Parliament of Uganda Passes “Sexual Offences Bill” Enhancing Criminalization of Same-Sex Relations

The Sexual Offences Bill reinforces a ban in the country on same-sex relations.

News Politics Triston Brewer

This article was published on May 27th, 2021

The Ugandan Parliament recently passed the Sexual Offences Bill that was introduced in 2019, a legislative act aimed at preventing sexual violence, enhancing punishment against sexual offenders, and providing additional protection for victims. Additionally, it also reinforces and reiterates a ban on same-sex relations codified in the country’s penal code.

Since British colonial times, same-sex relations in Uganda have been criminalized in sections 145 on “unnatural offenses” and 148 on “indecent practices” of the penal code, with a maximum sentence of life in prison. Clause 11 of the Sexual Offences Bill further confirms this existing status. The Executive Director of Outright Action International, Jessica Stern, commented on the Ugandan bill:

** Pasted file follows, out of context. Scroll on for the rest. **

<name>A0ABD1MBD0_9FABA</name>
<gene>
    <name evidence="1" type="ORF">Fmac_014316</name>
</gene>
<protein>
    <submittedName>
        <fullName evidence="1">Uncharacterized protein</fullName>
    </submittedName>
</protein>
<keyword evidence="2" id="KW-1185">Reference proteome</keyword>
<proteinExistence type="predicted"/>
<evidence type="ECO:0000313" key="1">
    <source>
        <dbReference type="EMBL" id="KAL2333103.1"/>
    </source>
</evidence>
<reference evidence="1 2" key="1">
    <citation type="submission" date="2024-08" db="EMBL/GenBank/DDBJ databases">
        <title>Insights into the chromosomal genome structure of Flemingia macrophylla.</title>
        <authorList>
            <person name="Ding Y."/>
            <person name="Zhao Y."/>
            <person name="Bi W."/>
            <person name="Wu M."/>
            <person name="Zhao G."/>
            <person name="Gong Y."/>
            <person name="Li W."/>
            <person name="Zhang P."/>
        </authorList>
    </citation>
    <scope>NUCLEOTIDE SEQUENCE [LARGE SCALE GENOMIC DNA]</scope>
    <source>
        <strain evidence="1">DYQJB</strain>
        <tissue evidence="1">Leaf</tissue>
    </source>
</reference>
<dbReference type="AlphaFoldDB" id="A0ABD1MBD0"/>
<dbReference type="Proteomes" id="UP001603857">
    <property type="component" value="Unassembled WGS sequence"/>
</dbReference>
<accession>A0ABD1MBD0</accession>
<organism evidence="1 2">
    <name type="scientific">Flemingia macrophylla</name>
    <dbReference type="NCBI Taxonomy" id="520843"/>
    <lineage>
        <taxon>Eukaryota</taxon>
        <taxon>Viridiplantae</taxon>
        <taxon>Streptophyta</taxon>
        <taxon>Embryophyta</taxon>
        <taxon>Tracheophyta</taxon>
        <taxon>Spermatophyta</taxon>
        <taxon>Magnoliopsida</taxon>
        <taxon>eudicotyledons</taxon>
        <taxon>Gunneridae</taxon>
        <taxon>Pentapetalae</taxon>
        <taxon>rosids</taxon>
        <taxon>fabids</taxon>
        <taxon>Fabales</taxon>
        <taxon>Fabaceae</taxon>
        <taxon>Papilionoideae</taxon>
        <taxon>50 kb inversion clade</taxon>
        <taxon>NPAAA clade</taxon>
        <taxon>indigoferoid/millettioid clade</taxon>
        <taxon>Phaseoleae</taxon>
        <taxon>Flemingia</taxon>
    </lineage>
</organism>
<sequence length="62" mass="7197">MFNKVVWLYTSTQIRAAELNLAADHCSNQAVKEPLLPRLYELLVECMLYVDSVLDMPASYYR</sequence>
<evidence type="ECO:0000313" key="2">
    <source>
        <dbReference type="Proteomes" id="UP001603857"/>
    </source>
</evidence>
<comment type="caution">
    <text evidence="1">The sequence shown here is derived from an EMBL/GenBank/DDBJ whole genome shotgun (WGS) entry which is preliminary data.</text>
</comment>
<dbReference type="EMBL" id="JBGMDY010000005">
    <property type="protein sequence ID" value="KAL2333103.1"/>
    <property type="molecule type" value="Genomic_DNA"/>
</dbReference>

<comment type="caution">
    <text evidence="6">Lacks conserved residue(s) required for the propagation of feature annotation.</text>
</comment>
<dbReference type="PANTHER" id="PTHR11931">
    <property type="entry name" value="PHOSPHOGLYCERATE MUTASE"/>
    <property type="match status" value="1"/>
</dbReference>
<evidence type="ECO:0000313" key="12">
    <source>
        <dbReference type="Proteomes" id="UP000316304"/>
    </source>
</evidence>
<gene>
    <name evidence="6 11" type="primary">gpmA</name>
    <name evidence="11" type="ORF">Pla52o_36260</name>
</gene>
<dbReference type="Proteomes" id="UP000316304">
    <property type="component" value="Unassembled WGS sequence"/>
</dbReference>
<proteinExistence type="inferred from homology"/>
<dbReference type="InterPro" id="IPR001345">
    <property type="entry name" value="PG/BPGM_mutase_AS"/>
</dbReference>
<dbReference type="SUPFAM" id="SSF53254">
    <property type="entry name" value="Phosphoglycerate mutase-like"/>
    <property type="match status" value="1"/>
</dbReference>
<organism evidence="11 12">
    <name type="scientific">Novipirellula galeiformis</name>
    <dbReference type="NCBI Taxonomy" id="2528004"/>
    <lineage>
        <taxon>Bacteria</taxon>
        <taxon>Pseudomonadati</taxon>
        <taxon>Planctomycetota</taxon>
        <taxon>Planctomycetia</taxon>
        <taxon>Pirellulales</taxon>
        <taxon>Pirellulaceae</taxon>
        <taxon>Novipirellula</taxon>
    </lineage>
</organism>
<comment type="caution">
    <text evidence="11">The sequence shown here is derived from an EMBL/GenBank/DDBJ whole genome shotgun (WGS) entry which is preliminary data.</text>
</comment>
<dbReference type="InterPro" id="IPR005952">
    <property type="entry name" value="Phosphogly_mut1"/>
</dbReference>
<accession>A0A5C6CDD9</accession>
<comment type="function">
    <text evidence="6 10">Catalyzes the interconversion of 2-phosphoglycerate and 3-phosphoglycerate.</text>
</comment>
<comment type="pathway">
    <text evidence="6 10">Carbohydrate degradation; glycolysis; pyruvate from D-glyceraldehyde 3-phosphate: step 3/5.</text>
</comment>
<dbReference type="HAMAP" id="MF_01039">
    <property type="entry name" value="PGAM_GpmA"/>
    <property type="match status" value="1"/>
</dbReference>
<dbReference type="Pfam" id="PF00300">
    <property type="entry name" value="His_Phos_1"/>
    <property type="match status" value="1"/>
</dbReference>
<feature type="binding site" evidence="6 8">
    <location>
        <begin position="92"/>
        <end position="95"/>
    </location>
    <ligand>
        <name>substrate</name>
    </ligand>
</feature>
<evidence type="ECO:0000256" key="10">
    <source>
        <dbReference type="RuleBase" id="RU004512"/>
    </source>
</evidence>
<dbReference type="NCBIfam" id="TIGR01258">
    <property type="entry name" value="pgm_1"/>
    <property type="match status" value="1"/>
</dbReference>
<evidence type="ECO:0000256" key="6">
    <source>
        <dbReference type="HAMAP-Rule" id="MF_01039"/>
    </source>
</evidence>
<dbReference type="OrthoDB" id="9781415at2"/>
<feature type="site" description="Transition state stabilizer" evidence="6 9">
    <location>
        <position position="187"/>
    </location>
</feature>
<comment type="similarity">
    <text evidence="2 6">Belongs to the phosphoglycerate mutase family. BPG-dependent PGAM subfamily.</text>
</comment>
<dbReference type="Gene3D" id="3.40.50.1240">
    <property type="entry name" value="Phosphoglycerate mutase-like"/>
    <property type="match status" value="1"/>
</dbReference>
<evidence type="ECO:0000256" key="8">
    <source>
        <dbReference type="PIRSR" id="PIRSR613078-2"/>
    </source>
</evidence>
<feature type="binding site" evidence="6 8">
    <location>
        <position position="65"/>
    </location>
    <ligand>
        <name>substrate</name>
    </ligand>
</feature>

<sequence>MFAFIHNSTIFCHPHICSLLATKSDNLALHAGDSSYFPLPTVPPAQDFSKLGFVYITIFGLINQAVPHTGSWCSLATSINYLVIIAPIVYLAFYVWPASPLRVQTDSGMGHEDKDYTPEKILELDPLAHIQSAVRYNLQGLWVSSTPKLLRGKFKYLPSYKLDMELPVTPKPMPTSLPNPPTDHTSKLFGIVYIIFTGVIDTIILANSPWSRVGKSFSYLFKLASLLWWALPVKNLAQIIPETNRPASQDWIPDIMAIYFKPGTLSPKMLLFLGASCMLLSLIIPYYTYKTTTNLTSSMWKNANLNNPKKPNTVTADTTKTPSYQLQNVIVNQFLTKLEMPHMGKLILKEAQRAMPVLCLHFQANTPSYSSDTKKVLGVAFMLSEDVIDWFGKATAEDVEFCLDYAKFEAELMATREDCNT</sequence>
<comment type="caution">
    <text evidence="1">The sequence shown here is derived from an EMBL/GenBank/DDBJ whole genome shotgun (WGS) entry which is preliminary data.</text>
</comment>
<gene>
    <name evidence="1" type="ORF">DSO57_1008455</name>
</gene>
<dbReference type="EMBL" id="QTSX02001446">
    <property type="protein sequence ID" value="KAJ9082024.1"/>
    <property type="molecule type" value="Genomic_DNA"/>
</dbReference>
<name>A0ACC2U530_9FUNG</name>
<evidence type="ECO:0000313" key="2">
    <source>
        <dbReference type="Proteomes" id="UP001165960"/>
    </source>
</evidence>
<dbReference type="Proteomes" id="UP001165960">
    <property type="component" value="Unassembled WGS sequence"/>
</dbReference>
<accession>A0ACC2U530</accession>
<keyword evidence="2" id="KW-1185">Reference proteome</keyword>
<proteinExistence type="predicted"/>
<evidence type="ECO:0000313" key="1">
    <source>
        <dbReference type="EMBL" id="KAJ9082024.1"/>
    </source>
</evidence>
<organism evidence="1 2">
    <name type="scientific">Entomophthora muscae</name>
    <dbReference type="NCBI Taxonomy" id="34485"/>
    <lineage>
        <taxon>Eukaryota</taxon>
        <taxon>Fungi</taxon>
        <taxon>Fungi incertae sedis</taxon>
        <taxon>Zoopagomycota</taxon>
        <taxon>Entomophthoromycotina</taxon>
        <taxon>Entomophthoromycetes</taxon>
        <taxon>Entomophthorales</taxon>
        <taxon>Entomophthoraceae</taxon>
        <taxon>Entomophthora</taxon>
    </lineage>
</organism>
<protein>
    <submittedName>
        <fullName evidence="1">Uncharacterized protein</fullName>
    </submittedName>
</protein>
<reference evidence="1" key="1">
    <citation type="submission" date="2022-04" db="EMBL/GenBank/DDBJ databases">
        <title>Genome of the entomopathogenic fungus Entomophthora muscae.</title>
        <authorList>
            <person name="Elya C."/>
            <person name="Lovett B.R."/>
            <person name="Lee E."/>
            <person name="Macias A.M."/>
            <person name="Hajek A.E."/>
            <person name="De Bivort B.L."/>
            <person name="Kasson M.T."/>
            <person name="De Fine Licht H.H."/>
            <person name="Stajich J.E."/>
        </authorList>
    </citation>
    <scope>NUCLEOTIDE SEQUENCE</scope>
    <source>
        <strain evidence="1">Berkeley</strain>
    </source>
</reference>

“Same-sex relations are already criminalized in Uganda’s Penal Code. The inclusion of same-sex relations in this Bill paints LGBTQ people as sexual offenders and can only serve one purpose – to fuel already rampant LGBTQ-phobia, discrimination and violence. It is deplorable. The colonial legacy of criminalizing same-sex relations must end.”

There are advocacy groups in Uganda that are rallying together to confront the impending bill, and Sexual Minorities Uganda – a network of LGBTQ organizations in the region stated:

“The Bill will enhance the already homophobic environment in Uganda and lead the way for further violation of the rights of sexual and gender minorities, including violations such as “corrective rape” and other acts of violence. Clause 11 also goes against the very essence of the Bill to protect Ugandans from sexual violence.”

The bill is now set to be presented before Ugandan president Yoweri Museveni, a leader who has publicly expressed anti-LGBTQ views, most recently before the general election in January 2021, blaming pre-election violence on foreign LGBTQ groups.

The Sexual Offences Bill is not the first effort of its kind to enhance criminalization of same-sex relations in Uganda. The so-called “Anti-Homosexuality Act,” which imposed the death penalty for same-sex relations, was passed by the parliament in 2013 and signed into law by President Museveni in early 2014. Within the same year, the law was invalidated by the Constitutional Court of Uganda on procedural grounds.

HomoCulture will continue to report on this story as it develops in the coming months as part of our continuing coverage on international affairs. 

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